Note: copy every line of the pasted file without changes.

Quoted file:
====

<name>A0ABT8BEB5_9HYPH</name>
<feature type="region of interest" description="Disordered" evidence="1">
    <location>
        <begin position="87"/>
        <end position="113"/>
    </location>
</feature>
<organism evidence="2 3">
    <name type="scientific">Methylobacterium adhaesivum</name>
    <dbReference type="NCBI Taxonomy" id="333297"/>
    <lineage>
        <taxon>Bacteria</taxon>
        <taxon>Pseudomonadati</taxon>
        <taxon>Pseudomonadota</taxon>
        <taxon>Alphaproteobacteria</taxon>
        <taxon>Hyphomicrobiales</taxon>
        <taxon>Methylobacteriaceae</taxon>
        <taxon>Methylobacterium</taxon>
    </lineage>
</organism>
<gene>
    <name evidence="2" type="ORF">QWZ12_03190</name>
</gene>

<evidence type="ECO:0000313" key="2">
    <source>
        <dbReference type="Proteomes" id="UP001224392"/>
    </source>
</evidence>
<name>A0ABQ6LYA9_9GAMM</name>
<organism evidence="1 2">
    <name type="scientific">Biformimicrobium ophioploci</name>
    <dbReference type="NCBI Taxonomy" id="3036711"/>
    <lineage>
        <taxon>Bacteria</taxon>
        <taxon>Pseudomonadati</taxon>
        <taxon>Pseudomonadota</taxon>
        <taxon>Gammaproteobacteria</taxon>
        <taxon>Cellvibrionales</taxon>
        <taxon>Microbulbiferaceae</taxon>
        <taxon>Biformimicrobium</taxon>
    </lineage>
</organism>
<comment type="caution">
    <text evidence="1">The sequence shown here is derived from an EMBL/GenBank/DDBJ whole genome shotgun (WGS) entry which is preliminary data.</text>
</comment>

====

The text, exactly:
<name>A0ABT8BEB5_9HYPH</name>
<feature type="region of interest" description="Disordered" evidence="1">
    <location>
        <begin position="87"/>
        <end position="113"/>
    </location>
</feature>
<organism evidence="2 3">
    <name type="scientific">Methylobacterium adhaesivum</name>
    <dbReference type="NCBI Taxonomy" id="333297"/>
    <lineage>
        <taxon>Bacteria</taxon>
        <taxon>Pseudomonadati</taxon>
        <taxon>Pseudomonadota</taxon>
        <taxon>Alphaproteobacteria</taxon>
        <taxon>Hyphomicrobiales</taxon>
        <taxon>Methylobacteriaceae</taxon>
        <taxon>Methylobacterium</taxon>
    </lineage>
</organism>
<gene>
    <name evidence="2" type="ORF">QWZ12_03190</name>
</gene>

<evidence type="ECO:0000313" key="2">
    <source>
        <dbReference type="Proteomes" id="UP001224392"/>
    </source>
</evidence>
<name>A0ABQ6LYA9_9GAMM</name>
<organism evidence="1 2">
    <name type="scientific">Biformimicrobium ophioploci</name>
    <dbReference type="NCBI Taxonomy" id="3036711"/>
    <lineage>
        <taxon>Bacteria</taxon>
        <taxon>Pseudomonadati</taxon>
        <taxon>Pseudomonadota</taxon>
        <taxon>Gammaproteobacteria</taxon>
        <taxon>Cellvibrionales</taxon>
        <taxon>Microbulbiferaceae</taxon>
        <taxon>Biformimicrobium</taxon>
    </lineage>
</organism>
<comment type="caution">
    <text evidence="1">The sequence shown here is derived from an EMBL/GenBank/DDBJ whole genome shotgun (WGS) entry which is preliminary data.</text>
</comment>